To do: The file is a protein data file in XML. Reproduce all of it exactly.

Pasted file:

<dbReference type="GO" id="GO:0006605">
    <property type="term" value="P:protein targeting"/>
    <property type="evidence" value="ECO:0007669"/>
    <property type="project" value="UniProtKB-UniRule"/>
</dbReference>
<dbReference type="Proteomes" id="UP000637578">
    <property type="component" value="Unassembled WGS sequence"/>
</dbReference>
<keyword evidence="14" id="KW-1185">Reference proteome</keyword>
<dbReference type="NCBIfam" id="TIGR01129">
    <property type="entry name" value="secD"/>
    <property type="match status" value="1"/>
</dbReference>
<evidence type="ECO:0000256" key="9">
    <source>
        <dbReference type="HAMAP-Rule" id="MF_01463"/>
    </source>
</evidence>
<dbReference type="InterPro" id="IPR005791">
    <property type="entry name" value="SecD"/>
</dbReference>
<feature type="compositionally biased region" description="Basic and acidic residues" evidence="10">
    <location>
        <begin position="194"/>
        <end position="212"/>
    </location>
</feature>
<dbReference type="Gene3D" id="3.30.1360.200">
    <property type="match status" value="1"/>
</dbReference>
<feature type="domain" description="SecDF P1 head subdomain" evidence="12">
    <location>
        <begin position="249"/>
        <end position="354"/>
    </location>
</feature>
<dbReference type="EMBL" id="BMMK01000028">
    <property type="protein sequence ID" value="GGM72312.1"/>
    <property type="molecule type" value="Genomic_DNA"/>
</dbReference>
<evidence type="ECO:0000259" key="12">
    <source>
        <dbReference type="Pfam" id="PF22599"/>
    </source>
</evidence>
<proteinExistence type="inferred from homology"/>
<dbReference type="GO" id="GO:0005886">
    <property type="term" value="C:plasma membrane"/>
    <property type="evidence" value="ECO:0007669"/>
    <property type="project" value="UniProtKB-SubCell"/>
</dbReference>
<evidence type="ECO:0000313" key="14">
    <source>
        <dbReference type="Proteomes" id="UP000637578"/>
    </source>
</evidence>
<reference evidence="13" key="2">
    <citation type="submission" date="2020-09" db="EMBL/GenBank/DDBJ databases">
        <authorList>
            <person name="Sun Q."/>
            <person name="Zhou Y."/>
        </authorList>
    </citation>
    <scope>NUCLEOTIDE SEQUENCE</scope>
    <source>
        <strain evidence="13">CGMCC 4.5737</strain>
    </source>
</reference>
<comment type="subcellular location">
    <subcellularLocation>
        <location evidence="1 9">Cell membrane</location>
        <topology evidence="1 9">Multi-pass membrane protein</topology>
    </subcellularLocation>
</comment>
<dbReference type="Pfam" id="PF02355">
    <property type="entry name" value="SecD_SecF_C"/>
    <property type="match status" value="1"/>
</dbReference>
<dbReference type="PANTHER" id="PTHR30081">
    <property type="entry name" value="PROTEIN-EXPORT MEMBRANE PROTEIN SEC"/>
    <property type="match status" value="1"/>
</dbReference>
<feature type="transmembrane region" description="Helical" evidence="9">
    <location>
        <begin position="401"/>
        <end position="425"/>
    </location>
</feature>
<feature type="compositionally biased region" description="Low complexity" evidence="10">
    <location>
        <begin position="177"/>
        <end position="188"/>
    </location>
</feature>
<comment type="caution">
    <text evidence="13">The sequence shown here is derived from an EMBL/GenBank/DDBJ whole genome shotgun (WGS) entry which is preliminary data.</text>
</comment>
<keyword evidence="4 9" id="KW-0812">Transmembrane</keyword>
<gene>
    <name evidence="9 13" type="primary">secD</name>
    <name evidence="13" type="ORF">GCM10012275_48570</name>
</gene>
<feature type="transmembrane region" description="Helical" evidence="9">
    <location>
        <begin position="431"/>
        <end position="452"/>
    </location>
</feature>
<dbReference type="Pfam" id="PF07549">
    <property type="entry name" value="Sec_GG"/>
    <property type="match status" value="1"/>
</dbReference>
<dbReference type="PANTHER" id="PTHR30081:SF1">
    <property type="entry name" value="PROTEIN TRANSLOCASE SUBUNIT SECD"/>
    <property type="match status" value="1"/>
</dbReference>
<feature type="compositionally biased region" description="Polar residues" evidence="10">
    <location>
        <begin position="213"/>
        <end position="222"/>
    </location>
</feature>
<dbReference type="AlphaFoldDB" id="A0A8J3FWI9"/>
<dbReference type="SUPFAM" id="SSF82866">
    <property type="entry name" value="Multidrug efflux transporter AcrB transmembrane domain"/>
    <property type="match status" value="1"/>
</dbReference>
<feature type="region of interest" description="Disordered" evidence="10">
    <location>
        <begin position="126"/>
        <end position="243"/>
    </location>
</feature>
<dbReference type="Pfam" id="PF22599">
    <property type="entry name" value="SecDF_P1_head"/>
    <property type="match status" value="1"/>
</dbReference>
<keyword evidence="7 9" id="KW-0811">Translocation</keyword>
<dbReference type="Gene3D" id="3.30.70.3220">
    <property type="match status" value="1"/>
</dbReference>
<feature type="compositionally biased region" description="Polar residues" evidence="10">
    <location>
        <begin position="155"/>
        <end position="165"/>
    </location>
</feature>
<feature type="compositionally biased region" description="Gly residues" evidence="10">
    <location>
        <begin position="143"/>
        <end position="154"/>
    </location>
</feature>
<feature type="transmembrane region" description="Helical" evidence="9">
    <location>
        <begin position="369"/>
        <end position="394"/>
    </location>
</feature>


<dbReference type="GO" id="GO:0006605">
    <property type="term" value="P:protein targeting"/>
    <property type="evidence" value="ECO:0007669"/>
    <property type="project" value="UniProtKB-UniRule"/>
</dbReference>
<dbReference type="Proteomes" id="UP000637578">
    <property type="component" value="Unassembled WGS sequence"/>
</dbReference>
<keyword evidence="14" id="KW-1185">Reference proteome</keyword>
<dbReference type="NCBIfam" id="TIGR01129">
    <property type="entry name" value="secD"/>
    <property type="match status" value="1"/>
</dbReference>
<evidence type="ECO:0000256" key="9">
    <source>
        <dbReference type="HAMAP-Rule" id="MF_01463"/>
    </source>
</evidence>
<dbReference type="InterPro" id="IPR005791">
    <property type="entry name" value="SecD"/>
</dbReference>
<feature type="compositionally biased region" description="Basic and acidic residues" evidence="10">
    <location>
        <begin position="194"/>
        <end position="212"/>
    </location>
</feature>
<dbReference type="Gene3D" id="3.30.1360.200">
    <property type="match status" value="1"/>
</dbReference>
<feature type="domain" description="SecDF P1 head subdomain" evidence="12">
    <location>
        <begin position="249"/>
        <end position="354"/>
    </location>
</feature>
<dbReference type="EMBL" id="BMMK01000028">
    <property type="protein sequence ID" value="GGM72312.1"/>
    <property type="molecule type" value="Genomic_DNA"/>
</dbReference>
<evidence type="ECO:0000259" key="12">
    <source>
        <dbReference type="Pfam" id="PF22599"/>
    </source>
</evidence>
<proteinExistence type="inferred from homology"/>
<dbReference type="GO" id="GO:0005886">
    <property type="term" value="C:plasma membrane"/>
    <property type="evidence" value="ECO:0007669"/>
    <property type="project" value="UniProtKB-SubCell"/>
</dbReference>
<evidence type="ECO:0000313" key="14">
    <source>
        <dbReference type="Proteomes" id="UP000637578"/>
    </source>
</evidence>
<reference evidence="13" key="2">
    <citation type="submission" date="2020-09" db="EMBL/GenBank/DDBJ databases">
        <authorList>
            <person name="Sun Q."/>
            <person name="Zhou Y."/>
        </authorList>
    </citation>
    <scope>NUCLEOTIDE SEQUENCE</scope>
    <source>
        <strain evidence="13">CGMCC 4.5737</strain>
    </source>
</reference>
<comment type="subcellular location">
    <subcellularLocation>
        <location evidence="1 9">Cell membrane</location>
        <topology evidence="1 9">Multi-pass membrane protein</topology>
    </subcellularLocation>
</comment>
<dbReference type="Pfam" id="PF02355">
    <property type="entry name" value="SecD_SecF_C"/>
    <property type="match status" value="1"/>
</dbReference>
<dbReference type="PANTHER" id="PTHR30081">
    <property type="entry name" value="PROTEIN-EXPORT MEMBRANE PROTEIN SEC"/>
    <property type="match status" value="1"/>
</dbReference>
<feature type="transmembrane region" description="Helical" evidence="9">
    <location>
        <begin position="401"/>
        <end position="425"/>
    </location>
</feature>
<feature type="compositionally biased region" description="Low complexity" evidence="10">
    <location>
        <begin position="177"/>
        <end position="188"/>
    </location>
</feature>
<comment type="caution">
    <text evidence="13">The sequence shown here is derived from an EMBL/GenBank/DDBJ whole genome shotgun (WGS) entry which is preliminary data.</text>
</comment>
<keyword evidence="4 9" id="KW-0812">Transmembrane</keyword>
<gene>
    <name evidence="9 13" type="primary">secD</name>
    <name evidence="13" type="ORF">GCM10012275_48570</name>
</gene>
<feature type="transmembrane region" description="Helical" evidence="9">
    <location>
        <begin position="431"/>
        <end position="452"/>
    </location>
</feature>
<dbReference type="Pfam" id="PF07549">
    <property type="entry name" value="Sec_GG"/>
    <property type="match status" value="1"/>
</dbReference>
<dbReference type="PANTHER" id="PTHR30081:SF1">
    <property type="entry name" value="PROTEIN TRANSLOCASE SUBUNIT SECD"/>
    <property type="match status" value="1"/>
</dbReference>
<feature type="compositionally biased region" description="Polar residues" evidence="10">
    <location>
        <begin position="213"/>
        <end position="222"/>
    </location>
</feature>
<dbReference type="AlphaFoldDB" id="A0A8J3FWI9"/>
<dbReference type="SUPFAM" id="SSF82866">
    <property type="entry name" value="Multidrug efflux transporter AcrB transmembrane domain"/>
    <property type="match status" value="1"/>
</dbReference>
<feature type="region of interest" description="Disordered" evidence="10">
    <location>
        <begin position="126"/>
        <end position="243"/>
    </location>
</feature>
<dbReference type="Pfam" id="PF22599">
    <property type="entry name" value="SecDF_P1_head"/>
    <property type="match status" value="1"/>
</dbReference>
<keyword evidence="7 9" id="KW-0811">Translocation</keyword>
<dbReference type="Gene3D" id="3.30.70.3220">
    <property type="match status" value="1"/>
</dbReference>
<feature type="compositionally biased region" description="Polar residues" evidence="10">
    <location>
        <begin position="155"/>
        <end position="165"/>
    </location>
</feature>
<feature type="compositionally biased region" description="Gly residues" evidence="10">
    <location>
        <begin position="143"/>
        <end position="154"/>
    </location>
</feature>
<feature type="transmembrane region" description="Helical" evidence="9">
    <location>
        <begin position="369"/>
        <end position="394"/>
    </location>
</feature>